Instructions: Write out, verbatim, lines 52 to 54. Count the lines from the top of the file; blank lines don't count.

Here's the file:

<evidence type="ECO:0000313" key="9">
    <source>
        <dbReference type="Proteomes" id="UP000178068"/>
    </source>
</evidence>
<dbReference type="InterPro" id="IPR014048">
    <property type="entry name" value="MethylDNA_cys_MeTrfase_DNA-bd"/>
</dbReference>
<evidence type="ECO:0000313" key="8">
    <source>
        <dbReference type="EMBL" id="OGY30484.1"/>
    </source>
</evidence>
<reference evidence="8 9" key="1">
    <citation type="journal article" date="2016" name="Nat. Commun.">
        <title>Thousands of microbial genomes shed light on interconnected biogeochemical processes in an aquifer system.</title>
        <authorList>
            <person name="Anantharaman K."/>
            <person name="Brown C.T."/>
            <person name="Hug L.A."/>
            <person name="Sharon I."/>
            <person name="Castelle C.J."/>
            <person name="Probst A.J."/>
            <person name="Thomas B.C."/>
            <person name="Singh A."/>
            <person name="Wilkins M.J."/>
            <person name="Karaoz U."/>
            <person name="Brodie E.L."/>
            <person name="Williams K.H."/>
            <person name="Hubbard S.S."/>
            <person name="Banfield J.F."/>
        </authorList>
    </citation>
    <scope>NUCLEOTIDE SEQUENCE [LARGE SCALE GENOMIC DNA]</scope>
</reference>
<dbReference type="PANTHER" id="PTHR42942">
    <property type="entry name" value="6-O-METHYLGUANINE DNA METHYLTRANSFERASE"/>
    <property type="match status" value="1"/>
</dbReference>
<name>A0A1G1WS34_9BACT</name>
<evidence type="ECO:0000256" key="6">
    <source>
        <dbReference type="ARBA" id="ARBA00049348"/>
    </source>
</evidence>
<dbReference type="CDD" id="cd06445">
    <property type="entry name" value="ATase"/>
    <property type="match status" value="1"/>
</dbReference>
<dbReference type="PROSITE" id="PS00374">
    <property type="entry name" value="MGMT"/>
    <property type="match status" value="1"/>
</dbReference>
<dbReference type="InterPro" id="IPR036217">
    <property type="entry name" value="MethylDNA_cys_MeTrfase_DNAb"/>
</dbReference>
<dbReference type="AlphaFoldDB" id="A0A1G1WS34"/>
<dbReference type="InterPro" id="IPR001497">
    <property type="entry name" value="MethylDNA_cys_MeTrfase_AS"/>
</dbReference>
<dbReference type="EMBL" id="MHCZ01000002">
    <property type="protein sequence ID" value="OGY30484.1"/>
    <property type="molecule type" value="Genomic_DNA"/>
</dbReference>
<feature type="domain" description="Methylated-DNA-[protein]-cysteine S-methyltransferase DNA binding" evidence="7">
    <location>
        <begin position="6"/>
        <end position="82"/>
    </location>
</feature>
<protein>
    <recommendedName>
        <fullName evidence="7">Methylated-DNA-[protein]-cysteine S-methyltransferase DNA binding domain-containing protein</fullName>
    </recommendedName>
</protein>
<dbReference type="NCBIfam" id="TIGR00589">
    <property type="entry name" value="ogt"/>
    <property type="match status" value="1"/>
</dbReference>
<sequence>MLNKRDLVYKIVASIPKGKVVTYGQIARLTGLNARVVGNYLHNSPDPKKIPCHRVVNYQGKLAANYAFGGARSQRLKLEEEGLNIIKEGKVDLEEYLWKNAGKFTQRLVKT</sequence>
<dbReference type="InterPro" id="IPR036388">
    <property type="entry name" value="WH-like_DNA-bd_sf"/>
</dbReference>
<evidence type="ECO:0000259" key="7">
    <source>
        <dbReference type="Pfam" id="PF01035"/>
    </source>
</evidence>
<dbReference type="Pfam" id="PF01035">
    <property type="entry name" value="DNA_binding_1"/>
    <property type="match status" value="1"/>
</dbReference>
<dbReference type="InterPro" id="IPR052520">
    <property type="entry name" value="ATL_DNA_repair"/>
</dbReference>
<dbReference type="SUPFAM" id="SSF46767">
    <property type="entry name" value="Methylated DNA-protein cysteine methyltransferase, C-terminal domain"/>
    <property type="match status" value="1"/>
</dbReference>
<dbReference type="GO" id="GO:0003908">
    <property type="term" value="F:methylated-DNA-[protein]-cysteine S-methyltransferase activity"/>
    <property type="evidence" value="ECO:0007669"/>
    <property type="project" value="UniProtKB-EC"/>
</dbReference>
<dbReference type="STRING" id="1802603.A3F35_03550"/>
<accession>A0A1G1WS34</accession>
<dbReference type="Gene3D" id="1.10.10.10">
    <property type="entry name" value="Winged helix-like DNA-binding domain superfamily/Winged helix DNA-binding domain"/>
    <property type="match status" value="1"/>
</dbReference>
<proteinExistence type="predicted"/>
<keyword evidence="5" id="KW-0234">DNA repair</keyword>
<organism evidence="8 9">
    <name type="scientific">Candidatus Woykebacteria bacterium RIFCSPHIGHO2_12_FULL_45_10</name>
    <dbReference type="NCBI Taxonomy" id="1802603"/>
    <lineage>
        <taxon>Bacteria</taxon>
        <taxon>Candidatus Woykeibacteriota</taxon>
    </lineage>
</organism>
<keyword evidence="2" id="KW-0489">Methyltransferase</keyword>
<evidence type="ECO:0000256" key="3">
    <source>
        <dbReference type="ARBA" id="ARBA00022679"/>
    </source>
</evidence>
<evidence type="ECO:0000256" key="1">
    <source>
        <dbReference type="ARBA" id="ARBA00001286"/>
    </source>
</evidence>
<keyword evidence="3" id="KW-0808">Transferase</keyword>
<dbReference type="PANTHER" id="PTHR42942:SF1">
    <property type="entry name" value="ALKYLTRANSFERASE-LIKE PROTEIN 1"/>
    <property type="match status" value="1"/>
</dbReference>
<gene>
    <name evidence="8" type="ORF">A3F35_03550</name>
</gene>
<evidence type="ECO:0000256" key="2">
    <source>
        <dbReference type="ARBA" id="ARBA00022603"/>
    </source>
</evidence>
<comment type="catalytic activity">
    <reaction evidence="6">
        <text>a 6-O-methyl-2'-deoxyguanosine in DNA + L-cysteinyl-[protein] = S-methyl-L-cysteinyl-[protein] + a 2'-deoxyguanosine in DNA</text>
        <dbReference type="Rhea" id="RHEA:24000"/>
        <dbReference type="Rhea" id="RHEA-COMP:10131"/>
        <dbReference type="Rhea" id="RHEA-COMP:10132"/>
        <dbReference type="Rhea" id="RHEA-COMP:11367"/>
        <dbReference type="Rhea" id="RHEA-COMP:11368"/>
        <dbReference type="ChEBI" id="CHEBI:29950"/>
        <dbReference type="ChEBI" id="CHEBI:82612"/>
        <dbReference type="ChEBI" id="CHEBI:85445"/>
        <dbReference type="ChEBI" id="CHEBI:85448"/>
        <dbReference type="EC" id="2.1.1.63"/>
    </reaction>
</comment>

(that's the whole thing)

    <property type="match status" value="1"/>
</dbReference>
<dbReference type="InterPro" id="IPR036217">